Although it’s a bit more difficult, you can open a bank account as a non-resident. If you’re a non-resident of Sweden, however, make sure you do your research and visit your bank of choice in person, prepared with the proper documents. These include:
- A valid passport
- A Swedish visa
- A residence permit
- A letter of acceptance from a university with information of duration of the studies or an employment contract
- Details of your Swedish address
It’s fairly likely that you won’t have access to online banking this way, but having a bank account will at least make moving about the country easier. You’ll also likely need to wait for three months of established and steady income before you’ll be eligible to receive a Swedish debit card. This means you’ll need to withdraw cash directly fromt the bank teller until then.
If you already have an existing bank account within a particular financial institution, most will open an online account for you. However, there are only a few options to start the process on your own that don’t involve a banking agent at some point. Given Sweden’s technological advancements, every bank there offers online banking as well as mobile services.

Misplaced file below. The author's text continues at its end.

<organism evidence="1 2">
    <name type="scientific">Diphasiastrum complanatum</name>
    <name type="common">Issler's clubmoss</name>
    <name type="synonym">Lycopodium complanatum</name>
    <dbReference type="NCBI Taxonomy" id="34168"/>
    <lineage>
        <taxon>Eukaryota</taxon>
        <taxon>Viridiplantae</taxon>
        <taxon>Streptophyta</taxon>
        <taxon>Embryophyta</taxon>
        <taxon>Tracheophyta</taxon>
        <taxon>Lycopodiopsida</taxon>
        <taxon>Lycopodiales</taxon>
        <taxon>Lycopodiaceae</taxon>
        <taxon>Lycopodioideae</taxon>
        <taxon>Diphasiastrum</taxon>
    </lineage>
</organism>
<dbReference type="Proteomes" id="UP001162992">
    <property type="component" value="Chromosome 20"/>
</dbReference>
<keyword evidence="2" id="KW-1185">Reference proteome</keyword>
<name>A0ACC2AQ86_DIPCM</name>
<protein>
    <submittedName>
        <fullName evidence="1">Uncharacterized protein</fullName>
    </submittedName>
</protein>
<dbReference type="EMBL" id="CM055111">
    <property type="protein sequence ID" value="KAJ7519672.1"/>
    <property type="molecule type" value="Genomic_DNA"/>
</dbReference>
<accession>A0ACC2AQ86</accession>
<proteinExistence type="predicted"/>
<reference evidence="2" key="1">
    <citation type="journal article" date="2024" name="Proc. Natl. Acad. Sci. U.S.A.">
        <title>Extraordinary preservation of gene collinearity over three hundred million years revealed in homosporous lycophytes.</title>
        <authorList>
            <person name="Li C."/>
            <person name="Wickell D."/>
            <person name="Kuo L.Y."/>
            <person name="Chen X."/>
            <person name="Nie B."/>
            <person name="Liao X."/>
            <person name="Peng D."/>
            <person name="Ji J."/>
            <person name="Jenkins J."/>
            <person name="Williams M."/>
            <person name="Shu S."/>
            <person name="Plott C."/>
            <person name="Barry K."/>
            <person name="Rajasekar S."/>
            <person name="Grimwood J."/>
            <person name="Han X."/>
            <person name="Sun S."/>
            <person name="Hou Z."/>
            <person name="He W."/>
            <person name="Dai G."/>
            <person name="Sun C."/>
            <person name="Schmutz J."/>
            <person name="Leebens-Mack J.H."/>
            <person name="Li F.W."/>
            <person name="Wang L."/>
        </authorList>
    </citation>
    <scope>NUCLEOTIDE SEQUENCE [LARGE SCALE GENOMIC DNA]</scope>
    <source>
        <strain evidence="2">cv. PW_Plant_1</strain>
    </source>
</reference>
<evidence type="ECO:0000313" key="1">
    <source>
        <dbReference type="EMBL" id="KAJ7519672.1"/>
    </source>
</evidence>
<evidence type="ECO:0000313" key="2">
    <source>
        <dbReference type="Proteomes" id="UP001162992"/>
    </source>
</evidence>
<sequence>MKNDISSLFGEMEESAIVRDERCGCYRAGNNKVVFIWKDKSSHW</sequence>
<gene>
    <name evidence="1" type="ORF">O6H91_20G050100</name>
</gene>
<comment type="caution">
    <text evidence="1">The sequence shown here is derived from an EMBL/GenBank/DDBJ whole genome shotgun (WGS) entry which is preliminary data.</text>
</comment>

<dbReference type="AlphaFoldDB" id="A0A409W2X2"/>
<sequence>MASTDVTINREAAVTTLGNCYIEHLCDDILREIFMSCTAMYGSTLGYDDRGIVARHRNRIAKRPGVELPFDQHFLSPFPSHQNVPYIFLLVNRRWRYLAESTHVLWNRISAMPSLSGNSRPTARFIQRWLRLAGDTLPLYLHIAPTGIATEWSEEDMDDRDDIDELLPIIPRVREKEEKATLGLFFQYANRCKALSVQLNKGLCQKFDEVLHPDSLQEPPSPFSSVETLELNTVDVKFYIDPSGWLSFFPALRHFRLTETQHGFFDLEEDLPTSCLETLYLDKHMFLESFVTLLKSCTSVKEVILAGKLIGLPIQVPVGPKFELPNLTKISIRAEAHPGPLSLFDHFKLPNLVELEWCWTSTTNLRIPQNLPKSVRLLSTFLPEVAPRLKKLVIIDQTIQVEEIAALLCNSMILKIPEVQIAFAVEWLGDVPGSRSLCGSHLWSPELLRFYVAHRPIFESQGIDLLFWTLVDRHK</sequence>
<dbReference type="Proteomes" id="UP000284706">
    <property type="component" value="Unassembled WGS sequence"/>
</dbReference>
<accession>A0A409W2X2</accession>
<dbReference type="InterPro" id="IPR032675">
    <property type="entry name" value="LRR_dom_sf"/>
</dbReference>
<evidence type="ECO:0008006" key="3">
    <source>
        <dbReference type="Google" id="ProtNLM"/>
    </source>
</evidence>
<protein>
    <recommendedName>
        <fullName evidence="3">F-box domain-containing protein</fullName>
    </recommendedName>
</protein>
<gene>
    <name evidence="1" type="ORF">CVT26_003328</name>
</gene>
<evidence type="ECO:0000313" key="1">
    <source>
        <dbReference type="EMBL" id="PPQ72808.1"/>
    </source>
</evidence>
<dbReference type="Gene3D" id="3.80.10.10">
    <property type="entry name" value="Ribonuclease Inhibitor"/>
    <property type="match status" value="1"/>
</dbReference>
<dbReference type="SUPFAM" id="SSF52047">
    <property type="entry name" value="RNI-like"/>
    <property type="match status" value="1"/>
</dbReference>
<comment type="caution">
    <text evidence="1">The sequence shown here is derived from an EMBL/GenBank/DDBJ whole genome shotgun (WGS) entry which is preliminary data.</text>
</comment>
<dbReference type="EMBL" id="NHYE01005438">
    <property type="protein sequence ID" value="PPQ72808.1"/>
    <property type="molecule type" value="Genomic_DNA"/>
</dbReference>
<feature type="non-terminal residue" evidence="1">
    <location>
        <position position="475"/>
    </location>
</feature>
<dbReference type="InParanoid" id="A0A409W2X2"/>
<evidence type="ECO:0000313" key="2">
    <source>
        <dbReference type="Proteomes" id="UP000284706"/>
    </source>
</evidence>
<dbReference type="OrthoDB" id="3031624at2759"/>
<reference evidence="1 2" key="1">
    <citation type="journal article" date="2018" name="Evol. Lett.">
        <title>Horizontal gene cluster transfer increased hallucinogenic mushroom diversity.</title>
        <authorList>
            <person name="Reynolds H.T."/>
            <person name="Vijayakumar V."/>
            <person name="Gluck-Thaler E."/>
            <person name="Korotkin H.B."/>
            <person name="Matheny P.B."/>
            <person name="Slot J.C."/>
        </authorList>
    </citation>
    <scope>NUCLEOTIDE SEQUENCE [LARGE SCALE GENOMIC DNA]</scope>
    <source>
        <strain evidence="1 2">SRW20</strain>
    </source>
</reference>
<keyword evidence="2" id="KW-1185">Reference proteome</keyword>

Old-world bank accounts only work properly in one country. They hold money only in one currency. And it gets expensive when you try to use them across borders. TransferWise's new Borderless accounts solve all of this.
Now you can send, receive and organise your money internationally, without crazy fees or even-crazier exchange rates – just a small, fair charge when your money moves between currencies.
There are a variety of well-known banks to choose from within Sweden. Although the banking system tends to be complicated, it can actually serve as a blessing in disguise for expats by narrowing down the options available for your personal banking needs.
Luckily, there are multiple financial institutions with proven rapport with expats. With the proper documentation, they should provide you a relatively simple process for opening a personal account.
Nordea bank offers 35 branches and 110 ATM locations. They offer standard banking services.
- Personal account
- Savings account
- Insurance (home, auto, life, health child)